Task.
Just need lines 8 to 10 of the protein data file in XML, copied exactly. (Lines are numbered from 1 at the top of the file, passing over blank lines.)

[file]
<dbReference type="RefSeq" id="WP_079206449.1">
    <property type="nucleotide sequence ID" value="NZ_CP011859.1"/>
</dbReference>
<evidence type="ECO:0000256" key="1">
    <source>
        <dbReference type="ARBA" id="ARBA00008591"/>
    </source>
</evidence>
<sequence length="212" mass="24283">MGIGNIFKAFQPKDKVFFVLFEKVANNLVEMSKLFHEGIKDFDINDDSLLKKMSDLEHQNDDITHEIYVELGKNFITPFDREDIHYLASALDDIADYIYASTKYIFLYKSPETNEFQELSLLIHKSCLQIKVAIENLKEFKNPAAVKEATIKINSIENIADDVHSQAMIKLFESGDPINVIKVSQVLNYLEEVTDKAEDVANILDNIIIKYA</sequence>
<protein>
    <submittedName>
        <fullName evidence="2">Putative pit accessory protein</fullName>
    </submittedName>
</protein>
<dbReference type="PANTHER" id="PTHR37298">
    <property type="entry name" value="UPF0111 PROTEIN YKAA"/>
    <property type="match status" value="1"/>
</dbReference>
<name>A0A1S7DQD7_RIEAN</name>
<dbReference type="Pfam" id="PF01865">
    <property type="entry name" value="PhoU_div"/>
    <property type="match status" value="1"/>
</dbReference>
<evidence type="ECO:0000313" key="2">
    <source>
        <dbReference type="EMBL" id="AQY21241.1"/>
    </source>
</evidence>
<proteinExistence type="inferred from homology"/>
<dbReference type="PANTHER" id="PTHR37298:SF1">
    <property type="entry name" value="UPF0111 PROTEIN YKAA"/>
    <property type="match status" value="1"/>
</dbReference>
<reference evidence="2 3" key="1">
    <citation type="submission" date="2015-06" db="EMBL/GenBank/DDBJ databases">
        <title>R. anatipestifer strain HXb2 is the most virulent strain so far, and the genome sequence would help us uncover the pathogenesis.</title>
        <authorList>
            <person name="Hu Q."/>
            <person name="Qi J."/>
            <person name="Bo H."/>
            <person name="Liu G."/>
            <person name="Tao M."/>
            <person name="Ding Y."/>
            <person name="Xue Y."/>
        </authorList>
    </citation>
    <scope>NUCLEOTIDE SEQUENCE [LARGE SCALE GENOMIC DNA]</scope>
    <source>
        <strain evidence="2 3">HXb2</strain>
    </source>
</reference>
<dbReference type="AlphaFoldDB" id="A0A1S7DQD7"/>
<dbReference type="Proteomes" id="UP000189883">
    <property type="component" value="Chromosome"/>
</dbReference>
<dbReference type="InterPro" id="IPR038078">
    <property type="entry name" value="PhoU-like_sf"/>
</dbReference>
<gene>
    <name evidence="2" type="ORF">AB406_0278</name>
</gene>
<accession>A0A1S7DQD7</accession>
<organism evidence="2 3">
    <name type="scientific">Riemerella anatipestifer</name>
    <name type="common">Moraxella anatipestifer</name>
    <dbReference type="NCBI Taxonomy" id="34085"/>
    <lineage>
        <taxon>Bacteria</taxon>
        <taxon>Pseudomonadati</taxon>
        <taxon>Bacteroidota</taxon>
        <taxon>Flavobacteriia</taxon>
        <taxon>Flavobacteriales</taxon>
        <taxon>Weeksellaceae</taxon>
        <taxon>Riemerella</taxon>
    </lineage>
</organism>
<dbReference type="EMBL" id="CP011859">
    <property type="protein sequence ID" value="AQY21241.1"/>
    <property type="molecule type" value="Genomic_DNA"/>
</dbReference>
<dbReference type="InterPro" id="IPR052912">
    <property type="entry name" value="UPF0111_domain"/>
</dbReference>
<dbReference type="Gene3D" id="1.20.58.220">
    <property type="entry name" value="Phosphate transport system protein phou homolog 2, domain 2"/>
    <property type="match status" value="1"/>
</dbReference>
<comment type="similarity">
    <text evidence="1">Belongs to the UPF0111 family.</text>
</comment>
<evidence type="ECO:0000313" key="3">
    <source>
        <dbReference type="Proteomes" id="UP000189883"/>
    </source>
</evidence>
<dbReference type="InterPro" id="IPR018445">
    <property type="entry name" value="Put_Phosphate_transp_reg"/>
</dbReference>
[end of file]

</evidence>
<sequence length="212" mass="24283">MGIGNIFKAFQPKDKVFFVLFEKVANNLVEMSKLFHEGIKDFDINDDSLLKKMSDLEHQNDDITHEIYVELGKNFITPFDREDIHYLASALDDIADYIYASTKYIFLYKSPETNEFQELSLLIHKSCLQIKVAIENLKEFKNPAAVKEATIKINSIENIADDVHSQAMIKLFESGDPINVIKVSQVLNYLEEVTDKAEDVANILDNIIIKYA</sequence>
<protein>